William Jackson (6’2, 195, Sr.) and Brandon Wilson (5’11, 200, Jr.) at corner, with Trevon Stewart (5’10, 195, Sr.) and Adrian McDonald (5’11, 205, Sr.) at safeties along with nickel back Lee Hightower (6’2, 200, Sr.) need to continue improving their communication in the Houston backfield as they’ve allowed too many receivers to go unimpeded over the intermediary and deep zones of the field far too often this season when in zone coverage. Jackson leads the team with 9 passes defended as the ‘shut down corner’ while teams continue picking on Wilson, who has had his good and bad moments. McDonald and Stewart are third and fourth on the team with 33 and 29 tackles respectively with McDonald adding 2 fumble recoveries and interceptions each. Stewart has 2 fumble recoveries, and interception and 4 TFL as Orlando continues using him as a blitzer in zone blitz looks.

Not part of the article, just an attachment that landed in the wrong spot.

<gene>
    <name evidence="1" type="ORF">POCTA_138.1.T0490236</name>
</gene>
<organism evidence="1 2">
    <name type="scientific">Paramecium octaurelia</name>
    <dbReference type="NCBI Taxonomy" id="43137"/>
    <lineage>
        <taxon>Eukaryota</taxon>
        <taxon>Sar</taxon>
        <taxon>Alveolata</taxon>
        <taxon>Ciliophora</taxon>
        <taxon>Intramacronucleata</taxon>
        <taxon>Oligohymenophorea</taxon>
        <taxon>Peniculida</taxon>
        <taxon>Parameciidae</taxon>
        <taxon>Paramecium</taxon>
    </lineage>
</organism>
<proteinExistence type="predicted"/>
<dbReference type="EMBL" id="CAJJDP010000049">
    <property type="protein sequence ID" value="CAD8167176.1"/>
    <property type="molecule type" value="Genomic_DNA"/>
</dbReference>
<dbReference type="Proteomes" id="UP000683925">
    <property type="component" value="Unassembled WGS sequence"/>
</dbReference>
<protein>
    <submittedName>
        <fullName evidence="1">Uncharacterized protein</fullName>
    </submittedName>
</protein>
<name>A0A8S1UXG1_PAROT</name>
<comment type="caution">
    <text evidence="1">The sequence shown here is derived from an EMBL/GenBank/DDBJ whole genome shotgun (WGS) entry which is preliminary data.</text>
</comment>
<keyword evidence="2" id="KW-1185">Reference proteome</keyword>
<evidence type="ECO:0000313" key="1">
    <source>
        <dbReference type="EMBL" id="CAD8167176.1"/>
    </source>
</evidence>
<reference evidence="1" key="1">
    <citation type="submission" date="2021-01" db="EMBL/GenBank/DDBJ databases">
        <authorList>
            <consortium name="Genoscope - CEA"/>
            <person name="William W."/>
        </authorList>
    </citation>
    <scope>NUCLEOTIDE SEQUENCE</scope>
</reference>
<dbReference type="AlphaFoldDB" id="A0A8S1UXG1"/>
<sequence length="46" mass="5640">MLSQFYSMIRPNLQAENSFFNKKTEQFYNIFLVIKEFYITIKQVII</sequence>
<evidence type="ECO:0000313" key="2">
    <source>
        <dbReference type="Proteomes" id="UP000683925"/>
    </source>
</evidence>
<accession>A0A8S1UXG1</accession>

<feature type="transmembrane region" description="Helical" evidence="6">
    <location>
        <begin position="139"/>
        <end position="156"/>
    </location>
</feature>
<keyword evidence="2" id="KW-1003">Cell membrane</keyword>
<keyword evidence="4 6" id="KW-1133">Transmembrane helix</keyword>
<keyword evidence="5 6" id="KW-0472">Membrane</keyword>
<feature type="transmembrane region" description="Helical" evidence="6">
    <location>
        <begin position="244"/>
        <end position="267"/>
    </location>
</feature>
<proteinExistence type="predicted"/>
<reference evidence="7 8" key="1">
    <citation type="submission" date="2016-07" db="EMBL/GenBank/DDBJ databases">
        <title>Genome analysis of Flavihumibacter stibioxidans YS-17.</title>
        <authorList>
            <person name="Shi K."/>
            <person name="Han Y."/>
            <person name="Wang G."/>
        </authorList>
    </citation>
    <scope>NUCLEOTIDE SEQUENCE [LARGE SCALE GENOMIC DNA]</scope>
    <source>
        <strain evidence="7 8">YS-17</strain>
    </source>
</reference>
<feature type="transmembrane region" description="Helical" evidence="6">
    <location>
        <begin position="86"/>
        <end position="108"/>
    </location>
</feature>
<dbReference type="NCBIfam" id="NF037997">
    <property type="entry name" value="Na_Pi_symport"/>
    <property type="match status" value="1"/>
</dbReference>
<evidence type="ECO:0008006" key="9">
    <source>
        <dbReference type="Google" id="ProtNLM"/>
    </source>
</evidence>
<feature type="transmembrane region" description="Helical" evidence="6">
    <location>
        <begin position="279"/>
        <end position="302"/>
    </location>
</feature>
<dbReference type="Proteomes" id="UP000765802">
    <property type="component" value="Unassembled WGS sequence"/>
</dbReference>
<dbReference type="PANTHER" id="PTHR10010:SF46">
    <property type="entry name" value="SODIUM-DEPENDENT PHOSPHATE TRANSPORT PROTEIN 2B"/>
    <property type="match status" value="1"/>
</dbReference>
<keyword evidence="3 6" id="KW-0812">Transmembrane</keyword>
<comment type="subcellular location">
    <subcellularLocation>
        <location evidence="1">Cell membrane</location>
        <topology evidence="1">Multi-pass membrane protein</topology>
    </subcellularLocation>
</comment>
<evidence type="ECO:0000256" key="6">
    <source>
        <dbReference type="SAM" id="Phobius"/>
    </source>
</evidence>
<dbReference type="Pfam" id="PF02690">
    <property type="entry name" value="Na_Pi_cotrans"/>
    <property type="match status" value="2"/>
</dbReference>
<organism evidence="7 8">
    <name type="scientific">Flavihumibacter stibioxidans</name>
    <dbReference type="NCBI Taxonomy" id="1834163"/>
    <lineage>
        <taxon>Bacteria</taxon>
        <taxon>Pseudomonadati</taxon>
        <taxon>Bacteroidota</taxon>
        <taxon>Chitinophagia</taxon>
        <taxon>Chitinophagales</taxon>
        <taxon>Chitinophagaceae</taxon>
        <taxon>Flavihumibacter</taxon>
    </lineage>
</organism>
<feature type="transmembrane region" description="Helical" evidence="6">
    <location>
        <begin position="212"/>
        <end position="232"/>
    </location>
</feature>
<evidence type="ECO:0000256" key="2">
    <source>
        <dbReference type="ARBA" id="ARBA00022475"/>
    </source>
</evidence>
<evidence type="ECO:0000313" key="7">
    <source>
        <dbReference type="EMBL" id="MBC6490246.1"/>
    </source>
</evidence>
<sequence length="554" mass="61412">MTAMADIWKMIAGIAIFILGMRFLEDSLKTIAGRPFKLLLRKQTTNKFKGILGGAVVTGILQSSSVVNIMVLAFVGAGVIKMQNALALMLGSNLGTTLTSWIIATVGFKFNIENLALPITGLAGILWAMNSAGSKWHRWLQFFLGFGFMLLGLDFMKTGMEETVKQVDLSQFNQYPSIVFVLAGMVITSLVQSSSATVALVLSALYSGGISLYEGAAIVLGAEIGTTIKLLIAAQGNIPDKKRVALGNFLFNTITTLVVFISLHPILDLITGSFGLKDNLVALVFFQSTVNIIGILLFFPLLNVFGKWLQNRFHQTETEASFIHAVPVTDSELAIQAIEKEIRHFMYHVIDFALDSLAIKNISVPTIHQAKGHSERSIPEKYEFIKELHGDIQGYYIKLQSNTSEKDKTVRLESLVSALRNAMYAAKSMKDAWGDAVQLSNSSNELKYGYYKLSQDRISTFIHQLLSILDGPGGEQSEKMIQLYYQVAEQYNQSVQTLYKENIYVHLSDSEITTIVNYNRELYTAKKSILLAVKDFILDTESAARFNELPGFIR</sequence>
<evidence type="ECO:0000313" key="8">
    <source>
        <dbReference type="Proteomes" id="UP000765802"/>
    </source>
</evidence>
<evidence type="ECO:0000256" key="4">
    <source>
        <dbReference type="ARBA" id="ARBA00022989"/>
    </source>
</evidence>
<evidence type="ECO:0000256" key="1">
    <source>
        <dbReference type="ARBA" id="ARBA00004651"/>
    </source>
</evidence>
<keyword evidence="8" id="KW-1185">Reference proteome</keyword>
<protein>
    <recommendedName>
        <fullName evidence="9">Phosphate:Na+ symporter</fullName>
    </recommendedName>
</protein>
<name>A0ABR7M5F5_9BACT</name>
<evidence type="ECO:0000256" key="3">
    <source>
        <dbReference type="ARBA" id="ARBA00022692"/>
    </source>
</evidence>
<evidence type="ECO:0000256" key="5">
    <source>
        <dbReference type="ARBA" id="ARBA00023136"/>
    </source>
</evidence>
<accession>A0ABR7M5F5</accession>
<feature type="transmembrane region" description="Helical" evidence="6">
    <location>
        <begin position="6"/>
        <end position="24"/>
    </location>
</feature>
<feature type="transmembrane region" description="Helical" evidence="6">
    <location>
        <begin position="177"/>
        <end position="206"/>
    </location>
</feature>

Flipping the script, the Coogs offense is rolling, averaging 46.4 points per game, ranking them sixth nationally. Speaking of the balance that Johnson seeks for his team, Houston rushes for 287.2 (8th) while passing for an almost identical 286.2 (25th). Their 573.4 total yards of offense rank them sixth nationally. Tulane defensively, under fourth year coordinator and 27 year NFL player and coach Lionel Washington, allows opposing offenses to average 37.8 points per game (114th), though many of those scores have come off of bad field position due to turnovers by the offense. Washington’s 4-3 scheme allows 165 yards per game on the ground (68th) and 254.8 (97th) through the air. Those 419.8 total yards of offense per game total ranks them 94th nationally.